Projections of climate change indicate an increase in the frequency and intensity of climatic hazards such as flooding and droughts, increasing the importance of understanding community vulnerability to extreme hydrological events. This research was conducted in the flood-prone indigenous community of Panaillo, located in the Ucayali region of the Peruvian Amazon, examining how the 2010–2011 flooding affected the food system at community and institutional levels. Drawing upon in-depth fieldwork using participatory research methods over multiple seasons—including semi-structured interviews (n = 74), focus groups, and seasonal food security calendar and historical timeline exercises—the flooding was documented to have created several opportunities for increased fishing and agricultural production in Panaillo. However, households lacked the resources to fully exploit the opportunities presented by the extreme conditions and increasingly turned to migration as a coping mechanism. International aid organizations were drawn to Ucayali in response to the flooding, and introduced additional programming and provided capacity-building sessions for local institutions. However, local institutions remain weak and continue to generally disregard the increasing magnitude and frequency of extremes, documented in the region over the last decade. Moreover, the long-term implications of community-level and institutional responses to the extreme flooding could increase food system vulnerability in the future. This case study highlights the importance of considering both slow and fast drivers of food system vulnerability in the aftermath of an extreme hydrological event.

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New paper led by IHACC student Sierra Clark on longitudinal analysis of mosquito net ownership and use in an Indigenous Batwa Population after a targeted distribution published in PLoS ONE

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A new IHACC article on mosquito net retention among Batwa was recently published in PLoS ONE. Using a longitudinal approach, Clark et al. 2016 explored the rate of mosquito net retention after an IHACC targeted distribution event among 10 Batwa communities in Kanungu District southwestern Uganda. The results indicate that net non-ownership was high among the Batwa, particularly within the first 3-months following the distribution. Mass targeted distribution campaigns aim to reduce inequities in mosquito net ownership among different socio-economic groups. However, our data showed that amongst the Batwa, household socio-economic status determined retention of nets after the distribution and inequities in ownership increased over-time, disadvantaging the poorest households. This research implies that retention of freely distributed LLINs, particularly for impoverished populations, may remain subject to patterning by socioeconomic gradients. More effective longitudinal monitoring and evaluation programs are needed to assess the long-term impact of free LLIN distributions, particularly among the most vulnerable populations. The article can be viewed here.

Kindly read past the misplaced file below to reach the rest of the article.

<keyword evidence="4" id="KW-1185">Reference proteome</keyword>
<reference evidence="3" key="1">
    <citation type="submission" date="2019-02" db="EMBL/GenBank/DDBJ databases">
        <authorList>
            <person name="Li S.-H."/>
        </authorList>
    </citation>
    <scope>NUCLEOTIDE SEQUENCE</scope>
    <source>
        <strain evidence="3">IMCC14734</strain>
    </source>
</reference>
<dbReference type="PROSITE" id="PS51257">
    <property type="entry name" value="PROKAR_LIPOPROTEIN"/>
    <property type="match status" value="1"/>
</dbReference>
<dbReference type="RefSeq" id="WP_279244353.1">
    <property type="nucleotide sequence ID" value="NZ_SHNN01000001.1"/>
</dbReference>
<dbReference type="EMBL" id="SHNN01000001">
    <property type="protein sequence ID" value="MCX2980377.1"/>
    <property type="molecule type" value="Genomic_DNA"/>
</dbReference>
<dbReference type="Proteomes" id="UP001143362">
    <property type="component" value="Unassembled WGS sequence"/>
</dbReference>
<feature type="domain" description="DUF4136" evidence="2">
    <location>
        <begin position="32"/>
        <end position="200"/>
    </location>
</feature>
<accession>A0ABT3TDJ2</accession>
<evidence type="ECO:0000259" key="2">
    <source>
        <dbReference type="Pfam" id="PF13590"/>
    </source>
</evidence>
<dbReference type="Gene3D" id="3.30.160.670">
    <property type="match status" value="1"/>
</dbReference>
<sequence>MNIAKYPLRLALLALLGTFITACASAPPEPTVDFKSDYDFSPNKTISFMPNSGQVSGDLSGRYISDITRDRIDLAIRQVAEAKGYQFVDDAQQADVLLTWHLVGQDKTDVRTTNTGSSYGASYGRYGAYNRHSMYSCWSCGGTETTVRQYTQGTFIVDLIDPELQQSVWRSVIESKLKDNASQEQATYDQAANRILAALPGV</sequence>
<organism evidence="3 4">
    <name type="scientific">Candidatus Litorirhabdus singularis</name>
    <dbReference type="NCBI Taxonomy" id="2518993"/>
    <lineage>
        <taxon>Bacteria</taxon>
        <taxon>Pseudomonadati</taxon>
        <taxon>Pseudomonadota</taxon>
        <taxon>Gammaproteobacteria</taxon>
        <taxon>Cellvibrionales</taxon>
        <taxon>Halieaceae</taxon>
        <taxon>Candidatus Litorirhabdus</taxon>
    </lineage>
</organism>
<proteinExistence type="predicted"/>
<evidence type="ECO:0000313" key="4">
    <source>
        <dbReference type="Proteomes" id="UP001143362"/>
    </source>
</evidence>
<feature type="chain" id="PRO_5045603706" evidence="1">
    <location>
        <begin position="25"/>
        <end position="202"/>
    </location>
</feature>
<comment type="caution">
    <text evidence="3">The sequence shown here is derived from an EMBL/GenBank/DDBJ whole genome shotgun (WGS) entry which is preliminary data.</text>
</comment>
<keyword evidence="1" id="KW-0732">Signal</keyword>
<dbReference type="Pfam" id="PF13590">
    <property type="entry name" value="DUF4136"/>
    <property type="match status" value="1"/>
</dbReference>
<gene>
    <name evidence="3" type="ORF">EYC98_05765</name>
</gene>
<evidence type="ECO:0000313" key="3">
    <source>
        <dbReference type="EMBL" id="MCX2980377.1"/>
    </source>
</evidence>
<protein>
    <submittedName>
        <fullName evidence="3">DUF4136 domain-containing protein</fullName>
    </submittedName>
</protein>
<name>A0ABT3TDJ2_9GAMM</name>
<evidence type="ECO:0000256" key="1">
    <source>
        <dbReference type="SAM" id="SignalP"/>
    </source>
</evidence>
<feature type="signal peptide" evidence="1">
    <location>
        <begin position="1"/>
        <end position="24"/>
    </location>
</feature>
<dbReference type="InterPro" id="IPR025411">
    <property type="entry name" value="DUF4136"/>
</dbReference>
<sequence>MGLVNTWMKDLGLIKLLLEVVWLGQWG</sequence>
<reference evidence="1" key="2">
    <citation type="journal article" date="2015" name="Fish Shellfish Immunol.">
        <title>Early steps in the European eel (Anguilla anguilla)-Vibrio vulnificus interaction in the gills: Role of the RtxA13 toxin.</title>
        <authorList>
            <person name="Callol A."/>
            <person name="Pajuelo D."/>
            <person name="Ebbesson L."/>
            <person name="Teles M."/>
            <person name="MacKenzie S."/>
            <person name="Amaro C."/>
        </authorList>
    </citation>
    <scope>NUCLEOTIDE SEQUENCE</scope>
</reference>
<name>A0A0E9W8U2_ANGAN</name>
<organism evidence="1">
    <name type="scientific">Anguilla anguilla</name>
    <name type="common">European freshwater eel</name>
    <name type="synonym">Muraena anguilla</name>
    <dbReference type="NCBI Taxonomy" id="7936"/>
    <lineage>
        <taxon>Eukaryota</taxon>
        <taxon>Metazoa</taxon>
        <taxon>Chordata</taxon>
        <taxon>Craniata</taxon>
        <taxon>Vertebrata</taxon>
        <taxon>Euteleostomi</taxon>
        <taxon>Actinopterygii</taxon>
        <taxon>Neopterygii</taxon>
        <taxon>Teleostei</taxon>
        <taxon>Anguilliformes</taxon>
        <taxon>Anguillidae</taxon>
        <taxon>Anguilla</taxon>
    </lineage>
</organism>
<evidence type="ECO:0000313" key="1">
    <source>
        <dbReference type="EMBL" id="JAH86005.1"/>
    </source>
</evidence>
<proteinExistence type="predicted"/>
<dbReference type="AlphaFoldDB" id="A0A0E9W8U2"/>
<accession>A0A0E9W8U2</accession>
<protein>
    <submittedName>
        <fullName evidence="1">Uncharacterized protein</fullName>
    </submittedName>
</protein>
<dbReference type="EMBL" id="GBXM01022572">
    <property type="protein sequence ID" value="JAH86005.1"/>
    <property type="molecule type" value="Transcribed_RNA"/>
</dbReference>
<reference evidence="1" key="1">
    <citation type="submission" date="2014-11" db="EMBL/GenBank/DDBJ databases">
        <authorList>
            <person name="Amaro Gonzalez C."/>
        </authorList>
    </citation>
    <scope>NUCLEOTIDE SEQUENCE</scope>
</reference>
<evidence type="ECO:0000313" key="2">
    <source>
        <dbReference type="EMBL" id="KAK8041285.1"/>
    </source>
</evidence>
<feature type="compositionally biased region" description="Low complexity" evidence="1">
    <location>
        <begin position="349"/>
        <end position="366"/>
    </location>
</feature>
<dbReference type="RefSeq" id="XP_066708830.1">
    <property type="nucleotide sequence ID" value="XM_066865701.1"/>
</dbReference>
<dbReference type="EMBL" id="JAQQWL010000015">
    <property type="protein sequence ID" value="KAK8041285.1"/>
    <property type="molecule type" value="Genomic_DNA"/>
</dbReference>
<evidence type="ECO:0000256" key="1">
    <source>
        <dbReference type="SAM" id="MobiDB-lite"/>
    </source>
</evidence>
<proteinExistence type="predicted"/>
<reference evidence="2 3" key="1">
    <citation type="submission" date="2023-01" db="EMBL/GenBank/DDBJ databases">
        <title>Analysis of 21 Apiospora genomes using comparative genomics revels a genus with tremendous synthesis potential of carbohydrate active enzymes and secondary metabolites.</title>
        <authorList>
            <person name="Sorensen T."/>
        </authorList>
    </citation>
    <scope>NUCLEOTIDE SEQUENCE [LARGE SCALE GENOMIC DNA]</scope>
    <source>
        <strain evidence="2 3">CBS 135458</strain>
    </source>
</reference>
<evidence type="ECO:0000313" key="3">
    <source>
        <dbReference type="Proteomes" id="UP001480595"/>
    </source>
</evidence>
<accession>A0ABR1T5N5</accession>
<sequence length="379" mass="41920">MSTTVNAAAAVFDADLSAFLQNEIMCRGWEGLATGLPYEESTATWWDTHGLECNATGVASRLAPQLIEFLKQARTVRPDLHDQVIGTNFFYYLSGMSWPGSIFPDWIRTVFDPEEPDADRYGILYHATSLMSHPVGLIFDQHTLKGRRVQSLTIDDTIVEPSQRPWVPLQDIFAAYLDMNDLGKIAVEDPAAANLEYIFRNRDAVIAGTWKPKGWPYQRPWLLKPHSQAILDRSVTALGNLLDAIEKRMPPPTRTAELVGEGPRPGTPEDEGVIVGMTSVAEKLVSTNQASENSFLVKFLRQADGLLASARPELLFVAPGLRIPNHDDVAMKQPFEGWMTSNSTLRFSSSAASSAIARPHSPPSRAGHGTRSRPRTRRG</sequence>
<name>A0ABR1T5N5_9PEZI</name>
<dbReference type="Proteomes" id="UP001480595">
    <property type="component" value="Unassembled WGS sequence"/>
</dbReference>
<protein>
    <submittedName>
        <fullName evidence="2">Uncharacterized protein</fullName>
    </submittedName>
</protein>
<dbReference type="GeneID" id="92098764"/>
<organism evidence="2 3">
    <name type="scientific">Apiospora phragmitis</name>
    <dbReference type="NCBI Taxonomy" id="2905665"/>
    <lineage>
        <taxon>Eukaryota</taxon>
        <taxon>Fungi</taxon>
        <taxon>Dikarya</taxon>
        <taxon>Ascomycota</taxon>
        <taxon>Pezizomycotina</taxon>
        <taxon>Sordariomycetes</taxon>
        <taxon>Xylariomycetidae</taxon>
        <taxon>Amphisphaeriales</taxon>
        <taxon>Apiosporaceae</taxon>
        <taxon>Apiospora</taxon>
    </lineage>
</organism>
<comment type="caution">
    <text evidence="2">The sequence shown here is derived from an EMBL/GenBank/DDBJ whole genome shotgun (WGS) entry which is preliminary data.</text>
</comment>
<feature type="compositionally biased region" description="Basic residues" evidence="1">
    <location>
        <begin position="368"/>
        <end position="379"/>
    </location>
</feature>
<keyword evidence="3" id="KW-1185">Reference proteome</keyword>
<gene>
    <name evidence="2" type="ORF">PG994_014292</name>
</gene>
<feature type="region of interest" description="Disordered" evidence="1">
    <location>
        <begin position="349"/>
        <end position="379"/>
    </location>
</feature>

Clark S, Berrang-Ford L, Lwasa S, Namanya D, Twesigomwe S, IHACC Research Team, et al. (2016) A Longitudinal Analysis of Mosquito Net Ownership and Use in an Indigenous Batwa Population after a Targeted Distribution. PLoS ONE 11(5): e0154808. doi:10.1371/journal.pone.0154808